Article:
For 10 years, researchers in the U.S., U.K., Sweden and Brazil have been studying whether they can treat multiple sclerosis with stem cells in patients who have relapsing MS. According to, the phase 3 trial uses a procedure developed by Dr. Richard Burt of Northwestern University Feinberg School of Medicine called autologous haematopoietic stem cell transplant. The process consists of collecting a patient's stem cells from their own blood or bone marrow, destroying diseased cells with chemotherapy, and then using stem cells to repopulate the body. Keep in mind, this is no easy task.

What is MS and what are its symptoms?
To better understand why this is such a groundbreaking study, we need to look at how challenging it is to treat MS. Many experts have gone back and forth on what exactly causes MS, but what they do know is that it's an immune-mediated disease. AARDA describes this type of condition as when the immune system begins to mistakenly identify and attack healthy cells. In the case of MS, the immune system attacks the person's central nervous system, specifically the nerve fibers and myelin.

According to the National Multiple Sclerosis Society, symptoms are person-dependent. Someone might deal with fatigue and weakness while another person might have difficulty walking or feel numbness in certain limbs. MS can also worsen with time. The Society does point out that many MS patients have similar symptoms. For example, about 80 percent of people who have MS experience fatigue, which interrupts their ability to complete everyday chores.

Scientists are working on ways to use stem cells to treat MS. Scientists are working on ways to use stem cells to treat MS.

How does this research break new ground?
One of the main issue doctors have in trying to find a permanent treatment for MS is not knowing whether it's an autoimmune-related disease – which differs slightly from immune-mediated ones – because they have yet to identify the antigen culprit. That's where this new U.K. study comes into play. In conducting this study, researchers are completely side stepping the task of identifying the rogue antigen, and instead are attacking the disease from a new angle. In fact, "attacking" may not even be the correct word because stem cells don't attack MS. Instead, they replace bad cells with new ones, or, as puts it, they "reboot" the immune system.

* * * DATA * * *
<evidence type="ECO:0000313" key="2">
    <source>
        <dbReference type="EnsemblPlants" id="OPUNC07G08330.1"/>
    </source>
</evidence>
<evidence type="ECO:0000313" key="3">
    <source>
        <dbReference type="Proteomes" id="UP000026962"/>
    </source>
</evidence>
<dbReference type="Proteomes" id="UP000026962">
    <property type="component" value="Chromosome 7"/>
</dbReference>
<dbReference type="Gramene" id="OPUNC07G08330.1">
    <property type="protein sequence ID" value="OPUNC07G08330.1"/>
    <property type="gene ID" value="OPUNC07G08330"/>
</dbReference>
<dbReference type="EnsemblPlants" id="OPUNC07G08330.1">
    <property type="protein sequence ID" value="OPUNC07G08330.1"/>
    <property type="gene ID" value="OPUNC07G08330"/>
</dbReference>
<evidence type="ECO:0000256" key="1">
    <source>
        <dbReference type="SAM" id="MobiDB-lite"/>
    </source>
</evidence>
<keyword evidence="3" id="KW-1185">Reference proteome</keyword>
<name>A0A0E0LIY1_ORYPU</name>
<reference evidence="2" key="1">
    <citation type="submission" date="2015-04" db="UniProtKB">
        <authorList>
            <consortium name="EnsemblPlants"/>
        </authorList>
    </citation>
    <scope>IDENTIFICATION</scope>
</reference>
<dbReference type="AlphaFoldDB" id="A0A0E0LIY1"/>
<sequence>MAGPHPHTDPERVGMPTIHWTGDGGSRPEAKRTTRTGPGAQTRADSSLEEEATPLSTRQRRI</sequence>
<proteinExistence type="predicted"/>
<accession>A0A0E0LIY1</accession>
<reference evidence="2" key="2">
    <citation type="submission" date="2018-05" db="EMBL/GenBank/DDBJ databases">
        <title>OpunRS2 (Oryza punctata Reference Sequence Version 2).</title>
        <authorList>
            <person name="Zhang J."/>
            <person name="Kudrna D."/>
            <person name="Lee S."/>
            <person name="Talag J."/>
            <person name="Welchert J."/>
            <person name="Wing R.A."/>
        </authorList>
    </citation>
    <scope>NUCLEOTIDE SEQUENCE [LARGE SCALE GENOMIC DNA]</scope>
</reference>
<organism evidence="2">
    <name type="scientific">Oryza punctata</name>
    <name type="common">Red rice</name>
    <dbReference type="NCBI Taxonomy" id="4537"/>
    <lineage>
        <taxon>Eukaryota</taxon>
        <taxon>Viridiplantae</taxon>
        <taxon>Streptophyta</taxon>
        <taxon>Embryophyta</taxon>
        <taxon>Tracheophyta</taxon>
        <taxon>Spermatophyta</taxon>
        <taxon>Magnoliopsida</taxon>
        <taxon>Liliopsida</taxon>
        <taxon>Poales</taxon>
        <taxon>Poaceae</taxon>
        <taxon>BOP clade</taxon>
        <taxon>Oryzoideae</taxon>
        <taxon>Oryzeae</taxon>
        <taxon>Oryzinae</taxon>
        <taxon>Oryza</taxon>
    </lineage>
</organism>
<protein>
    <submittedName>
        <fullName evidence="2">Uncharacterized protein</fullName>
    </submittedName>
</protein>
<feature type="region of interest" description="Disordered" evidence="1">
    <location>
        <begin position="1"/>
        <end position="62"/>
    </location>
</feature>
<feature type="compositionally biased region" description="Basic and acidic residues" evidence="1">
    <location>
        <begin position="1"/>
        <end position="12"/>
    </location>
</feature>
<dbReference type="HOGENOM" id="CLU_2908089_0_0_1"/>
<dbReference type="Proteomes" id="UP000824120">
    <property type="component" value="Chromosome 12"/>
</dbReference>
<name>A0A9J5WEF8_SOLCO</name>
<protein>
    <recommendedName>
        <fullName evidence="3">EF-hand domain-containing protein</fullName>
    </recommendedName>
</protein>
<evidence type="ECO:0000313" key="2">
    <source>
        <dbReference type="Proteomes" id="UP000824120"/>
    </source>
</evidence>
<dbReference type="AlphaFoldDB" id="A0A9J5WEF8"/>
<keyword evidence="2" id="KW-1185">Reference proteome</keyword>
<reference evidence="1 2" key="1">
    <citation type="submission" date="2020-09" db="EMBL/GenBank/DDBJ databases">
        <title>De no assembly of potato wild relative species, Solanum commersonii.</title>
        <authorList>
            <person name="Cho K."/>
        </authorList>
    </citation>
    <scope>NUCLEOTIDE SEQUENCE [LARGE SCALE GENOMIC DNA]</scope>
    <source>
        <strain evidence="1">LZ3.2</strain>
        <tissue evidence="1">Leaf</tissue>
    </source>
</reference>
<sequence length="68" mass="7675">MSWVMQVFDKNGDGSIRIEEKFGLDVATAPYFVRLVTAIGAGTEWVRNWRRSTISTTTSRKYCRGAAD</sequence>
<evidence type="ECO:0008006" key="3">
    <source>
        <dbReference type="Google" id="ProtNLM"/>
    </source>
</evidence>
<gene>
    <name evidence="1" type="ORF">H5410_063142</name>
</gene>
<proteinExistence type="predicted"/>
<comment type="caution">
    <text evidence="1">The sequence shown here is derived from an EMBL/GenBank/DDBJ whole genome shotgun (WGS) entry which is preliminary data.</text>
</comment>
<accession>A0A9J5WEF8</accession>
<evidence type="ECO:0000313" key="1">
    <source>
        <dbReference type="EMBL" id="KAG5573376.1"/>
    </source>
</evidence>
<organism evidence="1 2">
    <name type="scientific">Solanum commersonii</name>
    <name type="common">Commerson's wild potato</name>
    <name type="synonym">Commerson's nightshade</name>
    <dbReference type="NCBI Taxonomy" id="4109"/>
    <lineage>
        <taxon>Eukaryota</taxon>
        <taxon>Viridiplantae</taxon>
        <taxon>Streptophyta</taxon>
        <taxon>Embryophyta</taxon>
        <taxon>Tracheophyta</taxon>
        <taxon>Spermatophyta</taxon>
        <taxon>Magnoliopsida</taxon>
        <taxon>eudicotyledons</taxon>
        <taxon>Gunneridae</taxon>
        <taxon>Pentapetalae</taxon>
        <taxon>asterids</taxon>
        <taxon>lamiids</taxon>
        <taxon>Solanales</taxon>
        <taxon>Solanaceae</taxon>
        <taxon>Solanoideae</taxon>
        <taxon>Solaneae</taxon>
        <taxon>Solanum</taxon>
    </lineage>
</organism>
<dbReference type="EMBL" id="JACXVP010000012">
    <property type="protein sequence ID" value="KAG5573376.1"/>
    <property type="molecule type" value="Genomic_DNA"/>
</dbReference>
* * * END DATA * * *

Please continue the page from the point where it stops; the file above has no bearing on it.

"No FDA-approved study can say the same." also reported that the study is groundbreaking in that it's considered the first to put patients into remission. No FDA-approved study can say the same. According to BBC News, at Sheffield's Royal Hallamshire Hospital, about 20 MS patients were treated with the Dr. Burt's procedure, and many have experienced remarkable results. "To have a treatment which can potentially reverse disability is really a major improvement," said Prof. Basil Sharrack of Sheffield's Royal Hallamshire Hospital.

BBC news noted that its Panorama program was allowed to talk to some patients who had HSCT completed on them. One of those patients was Steven Storey, a former athlete who had his career cut short after being diagnosed with MS. "I went from running marathons to needing 24-hour acute care. At one point I couldn't even hold a spoon and feed myself," Storey said, according to BBC news. When Storey underwent the HSCT procedure, his turn-around time for healing was otherworldly. In only a few days he wiggled his toes, and after four months, he stood without help, although he did still have to use a wheelchair.

While the study has been ongoing for 10 years, more work has to be done. Dr. Neil J. Scolding and his team are conducting a separate trial to test whether adult stem cell treatments can effectively treat MS in patients who have progressive MS.